Richard is the editor of Mobile World Live’s money channel and a contributor to the daily news service. He is an experienced technology and business journalist who previously worked as a freelancer for many publications over the last decade including… Read more Home Rockstar consortium sues Google, handset vendors for patent infringement Goggle Richard Handford Author Tags AddThis Sharing ButtonsShare to LinkedInLinkedInLinkedInShare to TwitterTwitterTwitterShare to FacebookFacebookFacebookShare to MoreAddThisMore 01 NOV 2013 Previous ArticleAT&T mulling Vodafone takeover – reportNext ArticleTizen app contest extended as industry backing grows The group that holds prized former Nortel patents has filed lawsuits against Google, Samsung and other Android handset vendors.The Rockstar consortium, which bought the Nortel patents for $4.5 billion over two years ago, is backed by Apple, Microsoft, Blackberry, Ericsson and Sony.Google is being sued for allegedly infringing seven patents, covering technology that matches internet search terms and advertising.The vendors are being sued over their devices that run Google’s Android OS.The other companies facing legal action at the hands of Rockstar are Asustek, HTC, Huawei LG, Pantech, and ZTE.The group purchased the former Nortel patents in a contest where rival bidders included Google.“Google placed an initial bid of $900,000,000 for the patents-in-suit and the rest of the Nortel portfolio. Google subsequently increased its bid multiple times, ultimately bidding as high as $4.4 billion,” according to the Rockstar filing.“That price was insufficient to win the auction, as a group led by the current shareholders of Rockstar purchased the portfolio for $4.5 billion. Despite losing in its attempt to acquire the patents-in-suit at auction, Google has infringed and continues to infringe the patents-in-suit,” it goes on.The case is filed in the US District Court in Texas.The filing was first reported by Reuters.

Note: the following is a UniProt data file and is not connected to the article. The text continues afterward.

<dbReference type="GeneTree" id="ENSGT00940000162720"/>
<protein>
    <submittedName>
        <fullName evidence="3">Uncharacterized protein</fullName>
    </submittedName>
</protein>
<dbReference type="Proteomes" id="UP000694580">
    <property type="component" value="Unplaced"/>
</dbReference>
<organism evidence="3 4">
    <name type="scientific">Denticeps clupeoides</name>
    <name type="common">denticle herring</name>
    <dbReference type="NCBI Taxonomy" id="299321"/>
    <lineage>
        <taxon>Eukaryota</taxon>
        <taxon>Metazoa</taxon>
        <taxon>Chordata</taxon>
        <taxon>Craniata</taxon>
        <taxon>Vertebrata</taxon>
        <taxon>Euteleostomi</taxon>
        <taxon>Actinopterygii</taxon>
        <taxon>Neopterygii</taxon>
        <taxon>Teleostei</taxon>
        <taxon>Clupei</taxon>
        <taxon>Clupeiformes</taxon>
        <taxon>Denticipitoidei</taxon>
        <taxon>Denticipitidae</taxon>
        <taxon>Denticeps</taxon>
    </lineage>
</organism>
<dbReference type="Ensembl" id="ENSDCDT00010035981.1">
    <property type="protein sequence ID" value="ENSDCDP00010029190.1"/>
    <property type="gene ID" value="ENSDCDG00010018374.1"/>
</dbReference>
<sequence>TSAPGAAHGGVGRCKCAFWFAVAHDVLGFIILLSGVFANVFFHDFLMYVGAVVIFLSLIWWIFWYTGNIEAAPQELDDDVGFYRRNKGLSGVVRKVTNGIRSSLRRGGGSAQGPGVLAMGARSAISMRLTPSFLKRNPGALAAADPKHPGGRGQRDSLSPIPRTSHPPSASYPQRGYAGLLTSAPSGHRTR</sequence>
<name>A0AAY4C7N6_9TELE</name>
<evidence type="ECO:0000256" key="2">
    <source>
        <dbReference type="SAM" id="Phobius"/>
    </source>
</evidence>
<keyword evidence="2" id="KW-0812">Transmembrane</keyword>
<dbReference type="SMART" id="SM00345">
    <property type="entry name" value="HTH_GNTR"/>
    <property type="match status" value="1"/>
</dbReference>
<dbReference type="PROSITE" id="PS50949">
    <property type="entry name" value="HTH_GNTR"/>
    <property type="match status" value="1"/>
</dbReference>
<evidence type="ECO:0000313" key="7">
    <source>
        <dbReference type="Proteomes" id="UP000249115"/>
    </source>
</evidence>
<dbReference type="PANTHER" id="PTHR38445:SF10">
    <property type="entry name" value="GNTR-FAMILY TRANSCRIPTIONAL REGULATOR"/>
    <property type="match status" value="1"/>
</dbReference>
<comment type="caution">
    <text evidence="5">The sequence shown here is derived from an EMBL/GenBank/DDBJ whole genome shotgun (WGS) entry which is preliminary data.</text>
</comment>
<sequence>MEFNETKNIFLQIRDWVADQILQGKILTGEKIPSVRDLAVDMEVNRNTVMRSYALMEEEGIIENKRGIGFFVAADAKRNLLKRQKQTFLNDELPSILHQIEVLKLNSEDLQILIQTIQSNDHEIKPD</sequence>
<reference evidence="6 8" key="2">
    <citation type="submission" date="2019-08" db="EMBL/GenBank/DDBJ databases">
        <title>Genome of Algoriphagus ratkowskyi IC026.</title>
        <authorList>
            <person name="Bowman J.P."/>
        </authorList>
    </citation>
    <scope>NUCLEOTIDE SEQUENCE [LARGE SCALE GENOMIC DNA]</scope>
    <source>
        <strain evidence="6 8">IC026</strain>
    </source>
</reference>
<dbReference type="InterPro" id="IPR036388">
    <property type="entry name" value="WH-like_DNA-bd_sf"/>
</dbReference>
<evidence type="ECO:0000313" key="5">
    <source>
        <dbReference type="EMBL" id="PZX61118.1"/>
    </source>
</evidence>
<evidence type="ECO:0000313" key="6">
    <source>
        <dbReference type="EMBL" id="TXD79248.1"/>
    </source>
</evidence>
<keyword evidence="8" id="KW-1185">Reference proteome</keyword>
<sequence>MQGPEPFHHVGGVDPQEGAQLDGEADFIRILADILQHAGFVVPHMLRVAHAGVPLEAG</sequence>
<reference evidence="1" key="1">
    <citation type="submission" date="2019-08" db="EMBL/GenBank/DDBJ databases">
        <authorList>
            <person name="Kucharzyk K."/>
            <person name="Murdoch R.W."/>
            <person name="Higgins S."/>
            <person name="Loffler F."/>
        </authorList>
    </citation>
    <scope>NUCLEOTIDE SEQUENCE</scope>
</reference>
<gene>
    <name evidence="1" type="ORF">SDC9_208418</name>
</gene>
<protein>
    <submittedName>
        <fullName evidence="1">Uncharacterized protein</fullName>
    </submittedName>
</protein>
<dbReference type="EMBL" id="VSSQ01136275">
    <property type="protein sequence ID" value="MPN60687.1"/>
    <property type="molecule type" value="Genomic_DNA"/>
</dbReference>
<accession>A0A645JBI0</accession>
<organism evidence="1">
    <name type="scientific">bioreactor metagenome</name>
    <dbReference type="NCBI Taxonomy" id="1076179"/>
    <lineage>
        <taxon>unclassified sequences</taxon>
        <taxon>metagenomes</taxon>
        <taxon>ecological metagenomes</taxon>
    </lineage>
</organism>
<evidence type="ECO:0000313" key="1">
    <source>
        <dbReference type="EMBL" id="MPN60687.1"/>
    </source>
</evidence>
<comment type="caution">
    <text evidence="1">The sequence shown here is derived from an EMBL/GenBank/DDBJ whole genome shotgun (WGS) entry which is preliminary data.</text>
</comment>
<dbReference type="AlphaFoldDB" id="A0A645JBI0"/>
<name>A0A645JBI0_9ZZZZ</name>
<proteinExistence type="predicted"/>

Life has become dangerous for those Russians who–despite daily brainwashing and state control–preserve a clear mind. In Moscow, 50,000 of them took to the streets in an anti-Putin march in memory of Nemtsov. Labeled the country’s “fifth column,” these Russians are so vilified on federal television that they could become victims of hate crimes committed by the people–or by the state. Many of them are openly asked to leave: Riga is fast becoming a hub for an escaping Russian middle class.Asked by a BBC presenter if Nemtsov will join the long list of unexplained murders in Russia, Putin’s spokesman Dmitry Peskov chillingly replied: “The list is not that long.”. On his weekly TV show Vesti Nedeli, Russia’s most famous propagandist Dmitry Kisilev told viewers that, for the West, Nemtsov was “more useful dead than alive.” The pro-Kremlin newspaper Izvestia reported that investigators are focusing on the Ukrainian intelligence agencies and Chechen militants as the main suspects in the murder.Yet, despite dragging Russia into the past and starting a European war, the Kremlin still has friends in Europe. Putin needs their help to dismember Ukraine and to stop democracy from reaching Russian borders. The Russian leader seeks support to realize his vision, in which any country that was once under Soviet or Russian rule should serve Moscow. Currently, Putin’s team of loyal dictators in Belarus and Central Asia are safeguarding his Eurasian dream. But now that Russia is in confrontation with the West and its economy is a ticking time bomb, Putin wants to divide the EU and create pro-Moscow lobby groups in Brussels. This not only involves supporting Europe’s far-right and far-left parties, but also courting entire mainstream political elites.Hence Putin’s visit to Hungary last month. Standing in front of the cameras in the heart of Europe, Putin told Ukrainian soldiers to surrender and mocked Kiev for having lost to “miners and farmers”. Meanwhile, separatists under Russian command pushed out Ukrainian soldiers in a bloody battle for Debaltseve, a key town in Eastern Ukraine.The visit was also meant to showcase Russian backing of Prime Minister Orban as an ideological partner, one whose nationalist rhetoric falls in line with Kremlin propaganda. Despite Russian aggression in his neighborhood, Orban has consistently deepened his links with Putin. During the war in Ukraine, Hungary’s friendship with Russia has been ringing ever more alarm bells inside the EU.Orban seeks closer ties with Russia while benefitting from NATO’s security protection and from the economic assets of an EU member state. When speaking to European diplomats, Orban claims he has no love for Moscow and that he only reaps the benefits of Russian money and gas. In reality, it is Putin who is exploiting Orban in his effort to show the world that Western unity is no more. By offering Hungary profitable trade projects, Russia can strengthen those EU states that can influence Brussels in Moscow’s interests. Vladimir Putin is fighting a war on two fronts. At home, opposition activists no longer risk jail, but death. The assassination of Boris Nemtsov at the Kremlin walls–one of the most policed places on the planet–turned a new page in the regime’s offensive against its opponents. Abroad, Putin’s tanks continue to roll into Ukraine and Moscow’s other neighbors feel threatened.But just as he’s apparently managed to winnow out his political enemies at home, the Russian dictator is still making friends on the Western front. Only last month, Putin demonstrated that it is possible–despite Western sanctions and ongoing aggression in Ukraine–to build a partnership with a European Union state. In his first visit to a European Union country in nine months, Putin visited Hungary and cuddled up to his emerging new ally, Prime Minister Viktor Orban. From Budapest, he sent a clear message: We are ready to support any European country that has grievances with Brussels or Washington.A year after the annexation of Crimea, Putin’s Russia is looking ever more like an expansionist fascist state. “Putin has brought Nazism into politics,” Nemtsov told a reporter hours before he was shot. As the regime aims to destroy critical thinking, years of round-the-clock propaganda–hugely intensified by the Ukraine campaign–has taken its toll on Russian society. Many Russians are ready for war: this can be seen in the numbers of men who left their homes to fight in Ukraine as volunteers (alongside regular Russian troops). Hungary is not alone in looking to the Kremlin. Russia has been making inroads in Central and Southeast Europe for years. With heavy Russian investment in their countries, the Czech and Slovak governments have consistently spoken against Western sanctions imposed on Moscow. The Balkans are increasingly becoming fertile ground for Russian destabilization. And, since Syriza’s electoral victory in Athens, Greece has fallen to Putin.Two days after hosting Putin, Orban visited Warsaw. Though one of Europe’s firmest Putin critics and most loyal defenders of Ukrainian sovereignty, Poland has until now been largely silent on Orban’s growing ties with the Kremlin and trampling of democracy. When the West condemned Orban for his authoritarian leanings, Warsaw defended him. Poland saw double standards from “Old Europe”: French and German populists were not a problem for Brussels, whereas Orban’s Fidesz party was beyond the pale.For Jarosław Kaczyński, the leader of the Polish conservative Law and Justice opposition party, Viktor Orban was once an idol. “We will have a Budapest in Warsaw,” Kaczyński declared in his election campaign in 2011. But since the war in Ukraine began, Orban’s flourishing friendship with Putin grew into a problem for Kaczyński, and the Poles are worried about their brothers-in-arms from 1989. The Hungarian received the cold shoulder from the Polish press and establishment. “Orban doesn’t believe in Europe”, read the front page of Gazeta Wyborcza, a major Polish newspaper. “I believe that Ukraine, a great European nation, should have the right to decide its own future”, Prime Minister Ewa Kopacz told her Hungarian counterpart.As ever darker clouds descend over Moscow, the choice for European diplomats and heads of states is now between acting as Putin accomplices or adversaries. Europe can’t afford any more Viktor Orbans, just as it needs more Boris Nemtsovs.Ola Cichowlas is a journalist covering Russia and Eastern Europe. Follower her on Twitter @olacicho.This article was first published on politico.com on 03/03/15.